Underneath the Arches

I think the Oxford canal was built by someone who’d had a little too much to drink and, looking at the original route, would have failed a police breathalizer.  It wiggles and winds all over the place probably because James Brindley was having to keep a tight reign on the budget, embankments and cuttings being too expensive to include in the design. In 1820, about 50 years after it was completed and it was realised how profitable this major highway was, work began to ease navigation by creating a straighter more logical route.

The tortuous sections weren’t abandoned completely, they were spanned by the precast Horseley iron works bridges, now they have become, marinas and secluded residential moorings.

Shortly after leaving Rugby, the canal passes under the Newbold tunnel. Another expensive addition to the newly straightened canal. It’s 240m long and although it can take side by side narrowboats, it’s easy enough to see and wait for oncoming boats.

At Antsy the canal spans the valley over an aquaduct which you can’t see from the boat, but the railway rushes past over some fantastic arches. I can only assume the train passengers enjoy a similar view of our transit.

A few miles on at Hawkesbury junction, the Oxford canal joins the Coventry canal 

It’s a peaceful but popular mooring spot, far enough away from the motorway and railway, but still close enough to the Greyhound, a must for boaters and gongoozelers alike.

And finally we’ve just heard that our friend Laurence’s boat, Elizabeth Anne, won best of show at Crick.  James Attwood is a fantastic boat builder with a flare for innovative design and is a real asset to Braidbar boats.

Fully Ballasted

We’ve had issues with Firecrest’s ballast since we got her. Before we left Braidbar we added 200kg which helped significantly, but as we got to know how she handled we realised more was needed for a perfect trim. As Eric needed to hire a car to attend a meeting, he took the opportunity to have some weights delivered back home which he could them bring to the boat. And while we had a car I took the opportunity to fully ballast the fridge.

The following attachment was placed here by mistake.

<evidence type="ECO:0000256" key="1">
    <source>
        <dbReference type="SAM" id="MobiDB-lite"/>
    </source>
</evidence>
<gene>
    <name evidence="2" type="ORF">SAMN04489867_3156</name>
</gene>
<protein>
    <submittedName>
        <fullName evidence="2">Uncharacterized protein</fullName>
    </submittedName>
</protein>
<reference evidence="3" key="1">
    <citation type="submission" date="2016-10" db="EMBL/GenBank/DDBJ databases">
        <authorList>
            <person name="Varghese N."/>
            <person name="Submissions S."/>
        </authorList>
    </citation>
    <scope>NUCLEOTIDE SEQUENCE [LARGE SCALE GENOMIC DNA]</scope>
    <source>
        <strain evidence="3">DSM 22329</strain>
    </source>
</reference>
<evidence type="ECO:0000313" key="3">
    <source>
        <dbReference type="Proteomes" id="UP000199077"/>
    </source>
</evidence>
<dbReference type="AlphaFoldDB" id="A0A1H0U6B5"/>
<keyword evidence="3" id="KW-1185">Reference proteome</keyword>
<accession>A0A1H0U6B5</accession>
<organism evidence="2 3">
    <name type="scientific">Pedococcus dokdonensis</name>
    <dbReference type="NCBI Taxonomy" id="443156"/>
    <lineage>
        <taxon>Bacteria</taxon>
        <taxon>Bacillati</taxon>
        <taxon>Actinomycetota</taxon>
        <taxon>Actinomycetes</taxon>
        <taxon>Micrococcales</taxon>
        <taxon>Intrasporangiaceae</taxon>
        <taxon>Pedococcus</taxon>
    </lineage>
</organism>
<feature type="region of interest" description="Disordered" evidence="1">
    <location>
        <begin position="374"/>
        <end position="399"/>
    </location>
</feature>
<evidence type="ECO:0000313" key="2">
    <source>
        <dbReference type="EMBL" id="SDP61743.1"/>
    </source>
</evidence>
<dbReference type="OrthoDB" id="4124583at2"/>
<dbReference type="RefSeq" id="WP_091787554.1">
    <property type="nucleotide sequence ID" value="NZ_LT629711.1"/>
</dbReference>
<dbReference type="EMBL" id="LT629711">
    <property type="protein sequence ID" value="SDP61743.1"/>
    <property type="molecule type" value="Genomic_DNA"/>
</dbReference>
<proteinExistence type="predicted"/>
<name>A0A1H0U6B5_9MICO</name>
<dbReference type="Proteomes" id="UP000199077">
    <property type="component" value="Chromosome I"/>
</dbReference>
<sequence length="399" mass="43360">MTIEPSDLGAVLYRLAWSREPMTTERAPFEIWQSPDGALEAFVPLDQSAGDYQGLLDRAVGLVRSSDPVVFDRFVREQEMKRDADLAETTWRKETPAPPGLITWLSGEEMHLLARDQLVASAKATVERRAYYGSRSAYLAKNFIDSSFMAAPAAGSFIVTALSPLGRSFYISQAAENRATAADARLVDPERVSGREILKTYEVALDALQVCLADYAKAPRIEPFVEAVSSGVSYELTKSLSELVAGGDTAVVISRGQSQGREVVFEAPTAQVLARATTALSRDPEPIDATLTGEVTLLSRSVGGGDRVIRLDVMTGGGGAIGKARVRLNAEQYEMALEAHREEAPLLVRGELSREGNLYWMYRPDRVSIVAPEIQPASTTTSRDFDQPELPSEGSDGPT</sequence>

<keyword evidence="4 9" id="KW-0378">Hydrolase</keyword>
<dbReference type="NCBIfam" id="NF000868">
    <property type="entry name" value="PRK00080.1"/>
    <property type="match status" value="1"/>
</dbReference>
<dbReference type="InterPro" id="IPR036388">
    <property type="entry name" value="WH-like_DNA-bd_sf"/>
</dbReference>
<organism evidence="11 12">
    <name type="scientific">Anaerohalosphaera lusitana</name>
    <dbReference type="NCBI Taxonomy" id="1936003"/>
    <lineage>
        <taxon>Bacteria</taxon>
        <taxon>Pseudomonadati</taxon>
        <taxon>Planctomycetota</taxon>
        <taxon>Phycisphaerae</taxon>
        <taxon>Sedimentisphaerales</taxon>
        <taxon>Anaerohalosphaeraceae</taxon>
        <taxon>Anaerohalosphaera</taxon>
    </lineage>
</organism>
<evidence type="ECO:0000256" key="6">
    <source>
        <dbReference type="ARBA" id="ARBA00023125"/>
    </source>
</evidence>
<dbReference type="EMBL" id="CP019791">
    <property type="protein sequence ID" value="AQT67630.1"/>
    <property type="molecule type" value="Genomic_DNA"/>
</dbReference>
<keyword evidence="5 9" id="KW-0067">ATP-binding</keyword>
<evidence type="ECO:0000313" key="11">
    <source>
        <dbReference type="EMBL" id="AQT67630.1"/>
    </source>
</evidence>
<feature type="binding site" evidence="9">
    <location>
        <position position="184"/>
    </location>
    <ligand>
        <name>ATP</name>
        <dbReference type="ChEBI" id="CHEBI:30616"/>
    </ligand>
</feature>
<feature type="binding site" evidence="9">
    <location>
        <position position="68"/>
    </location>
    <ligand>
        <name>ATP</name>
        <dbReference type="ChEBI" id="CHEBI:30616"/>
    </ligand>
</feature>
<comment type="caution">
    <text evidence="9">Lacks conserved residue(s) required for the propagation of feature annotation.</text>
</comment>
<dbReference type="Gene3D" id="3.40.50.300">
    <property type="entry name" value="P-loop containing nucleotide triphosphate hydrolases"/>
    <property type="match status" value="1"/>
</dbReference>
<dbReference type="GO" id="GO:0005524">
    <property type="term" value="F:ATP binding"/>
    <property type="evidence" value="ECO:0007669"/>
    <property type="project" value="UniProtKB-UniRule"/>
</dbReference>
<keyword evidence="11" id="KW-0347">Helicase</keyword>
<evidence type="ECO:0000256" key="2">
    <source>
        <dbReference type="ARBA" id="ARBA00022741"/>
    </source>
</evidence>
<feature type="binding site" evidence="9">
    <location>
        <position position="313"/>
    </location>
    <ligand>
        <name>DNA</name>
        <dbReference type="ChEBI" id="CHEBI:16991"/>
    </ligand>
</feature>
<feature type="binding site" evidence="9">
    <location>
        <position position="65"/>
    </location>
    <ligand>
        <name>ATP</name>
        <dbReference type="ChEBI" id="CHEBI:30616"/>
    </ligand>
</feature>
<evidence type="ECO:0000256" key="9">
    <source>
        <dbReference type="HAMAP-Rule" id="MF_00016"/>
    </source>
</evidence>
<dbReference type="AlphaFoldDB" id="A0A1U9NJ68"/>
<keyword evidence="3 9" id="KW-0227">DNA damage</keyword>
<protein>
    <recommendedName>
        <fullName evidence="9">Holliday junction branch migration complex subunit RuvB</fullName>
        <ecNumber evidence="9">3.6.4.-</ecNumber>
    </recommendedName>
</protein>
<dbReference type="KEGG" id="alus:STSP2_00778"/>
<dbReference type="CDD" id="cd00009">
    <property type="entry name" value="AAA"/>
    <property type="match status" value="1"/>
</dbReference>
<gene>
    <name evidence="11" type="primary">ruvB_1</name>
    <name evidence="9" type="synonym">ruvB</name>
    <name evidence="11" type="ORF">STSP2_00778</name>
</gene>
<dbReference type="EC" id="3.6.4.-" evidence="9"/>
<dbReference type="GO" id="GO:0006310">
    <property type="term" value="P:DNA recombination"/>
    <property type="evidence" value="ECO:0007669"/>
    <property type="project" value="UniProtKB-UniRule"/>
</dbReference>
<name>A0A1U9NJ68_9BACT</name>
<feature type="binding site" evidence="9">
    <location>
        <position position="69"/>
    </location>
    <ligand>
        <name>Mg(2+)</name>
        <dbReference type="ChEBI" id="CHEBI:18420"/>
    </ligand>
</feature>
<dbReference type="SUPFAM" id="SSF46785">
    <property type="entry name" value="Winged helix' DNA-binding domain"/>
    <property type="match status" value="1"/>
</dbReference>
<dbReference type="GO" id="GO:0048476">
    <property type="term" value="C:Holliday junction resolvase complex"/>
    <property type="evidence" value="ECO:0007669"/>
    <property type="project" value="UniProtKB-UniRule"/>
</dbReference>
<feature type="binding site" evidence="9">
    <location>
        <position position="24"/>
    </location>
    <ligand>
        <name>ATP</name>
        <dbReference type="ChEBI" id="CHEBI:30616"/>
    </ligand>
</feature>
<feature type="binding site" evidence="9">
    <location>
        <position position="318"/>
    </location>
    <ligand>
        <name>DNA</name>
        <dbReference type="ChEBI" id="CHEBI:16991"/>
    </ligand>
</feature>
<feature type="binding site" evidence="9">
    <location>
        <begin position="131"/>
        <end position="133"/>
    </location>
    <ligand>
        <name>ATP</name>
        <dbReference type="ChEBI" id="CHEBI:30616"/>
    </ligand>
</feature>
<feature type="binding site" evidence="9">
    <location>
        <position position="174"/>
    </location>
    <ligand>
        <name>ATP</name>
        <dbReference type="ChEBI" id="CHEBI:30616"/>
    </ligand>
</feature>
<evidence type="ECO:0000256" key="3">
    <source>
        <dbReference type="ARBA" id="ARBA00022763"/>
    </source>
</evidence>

We’ll distribute the weights properly under the floor at the bow. We also filled up with water at Rugby and diesel at Lime Farm Marina. It’s amazing what a difference it makes to how the boat handles with all that extra weight.  We still think more might be better but it’s not high priority. We wanted to go cruising.

Chelsea highlights

Its lovely to be cruising again but last week, being off the boat, I got to enjoy the Chelsea Flower show, albeit courtesy of the BBC. However Suffolk isn’t short of beautiful gardens to enjoy. I visited The Walled Garden, to see the wisteria walkway.

And of course to buy some plants for our own garden, because not only is it a lovely old garden, it’s also a first rate nursery.

Heather loves photographing flowers so I’ve borrowed a couple of her images.

Clematis are one of her favourites

This says summer to me.


Bet the honey will taste good from these Centaurea

I wonder if cows that eat buttercups make tastier butter?

Even the cereal crops look amazing when the wind is blowing across them.

But of course the yellow flag iris that grow along the canal back get a gold medal every time. 

Has it been snowing?

I know it’ a bank holiday weekend but surely it hasn’t been snowing again. 

The Maybush blossom is falling thick and fast. But once it’s in the canal it looks more like porridge than snow.

Cow parsley is one of my many favourites, especially when it’ right outside the galley hatch and is adorned by raindrop diamonds.


A Hectic Week